Rivals of traditional taxi drivers protested in Paris on Friday in the latest episode of a turf-war that has come to symbolise France's quest for compromise between free-for-all competition and heavy-handed regulation of economic activity.
On the heels of angry protests against them by traditional hail-down taxis, drivers relying on smartphone applications of the kind made famous by California-based Uber blocked airport access roads and a Paris roundabout to state their case.
Police had intervened overnight to halt a stone-throwing standoff between drivers of both types, police officials said, but Friday's protests were broadly peaceful.
Drivers who use smartphone applications complained that their livelihoods are being endangered by excessive regulation by the public authorities in the wake of the protests by traditional licensed taxi drivers earlier in the week.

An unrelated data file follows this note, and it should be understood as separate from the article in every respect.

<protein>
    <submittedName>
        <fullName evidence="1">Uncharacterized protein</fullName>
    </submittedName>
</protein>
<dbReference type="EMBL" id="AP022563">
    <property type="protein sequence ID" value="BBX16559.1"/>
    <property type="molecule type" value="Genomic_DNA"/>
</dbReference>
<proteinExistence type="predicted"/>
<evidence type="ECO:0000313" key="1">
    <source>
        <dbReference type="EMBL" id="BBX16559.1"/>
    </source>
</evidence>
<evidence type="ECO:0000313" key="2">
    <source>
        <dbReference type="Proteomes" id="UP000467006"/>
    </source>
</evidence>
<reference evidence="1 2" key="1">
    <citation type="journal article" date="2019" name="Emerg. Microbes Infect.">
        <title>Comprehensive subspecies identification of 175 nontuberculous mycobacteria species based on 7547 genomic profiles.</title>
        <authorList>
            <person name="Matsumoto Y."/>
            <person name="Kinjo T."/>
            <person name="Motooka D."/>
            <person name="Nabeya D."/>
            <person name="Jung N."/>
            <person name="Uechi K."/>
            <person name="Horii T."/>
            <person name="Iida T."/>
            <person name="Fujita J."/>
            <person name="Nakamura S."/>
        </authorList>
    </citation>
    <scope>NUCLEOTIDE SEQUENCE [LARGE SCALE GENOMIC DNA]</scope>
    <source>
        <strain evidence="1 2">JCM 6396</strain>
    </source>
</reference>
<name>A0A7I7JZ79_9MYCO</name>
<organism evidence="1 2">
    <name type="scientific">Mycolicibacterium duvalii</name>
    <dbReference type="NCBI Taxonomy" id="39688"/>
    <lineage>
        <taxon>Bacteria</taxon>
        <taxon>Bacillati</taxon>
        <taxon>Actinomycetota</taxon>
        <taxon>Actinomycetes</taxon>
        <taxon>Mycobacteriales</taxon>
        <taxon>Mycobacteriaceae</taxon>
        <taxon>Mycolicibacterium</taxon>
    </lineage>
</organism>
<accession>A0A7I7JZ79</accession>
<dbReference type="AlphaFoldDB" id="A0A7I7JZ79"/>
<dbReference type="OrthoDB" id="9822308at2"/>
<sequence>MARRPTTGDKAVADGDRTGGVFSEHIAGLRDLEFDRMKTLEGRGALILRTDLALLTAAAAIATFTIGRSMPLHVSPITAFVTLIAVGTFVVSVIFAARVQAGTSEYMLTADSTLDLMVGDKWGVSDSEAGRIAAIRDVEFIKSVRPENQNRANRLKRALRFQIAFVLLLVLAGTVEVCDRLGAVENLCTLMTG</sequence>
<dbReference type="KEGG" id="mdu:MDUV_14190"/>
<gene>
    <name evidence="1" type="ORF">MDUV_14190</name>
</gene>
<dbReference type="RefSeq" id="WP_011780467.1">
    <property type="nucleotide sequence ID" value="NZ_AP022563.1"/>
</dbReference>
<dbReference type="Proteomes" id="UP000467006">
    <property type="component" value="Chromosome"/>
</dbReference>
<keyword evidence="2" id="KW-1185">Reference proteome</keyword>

Licensed taxi drivers accuse the government of failing to ensure application of 2014 legislation that obliges users of Uber-style online booking systems to return to base after each trip and refrain from seeking hail-down business on the streets.
Prime Minister Manuel Valls has appointed a mediator to devise a solution that answers the demands of both sides - taxi drivers who have paid a high price for a licence and alternative car ride providers who say they, too, have to earn a living.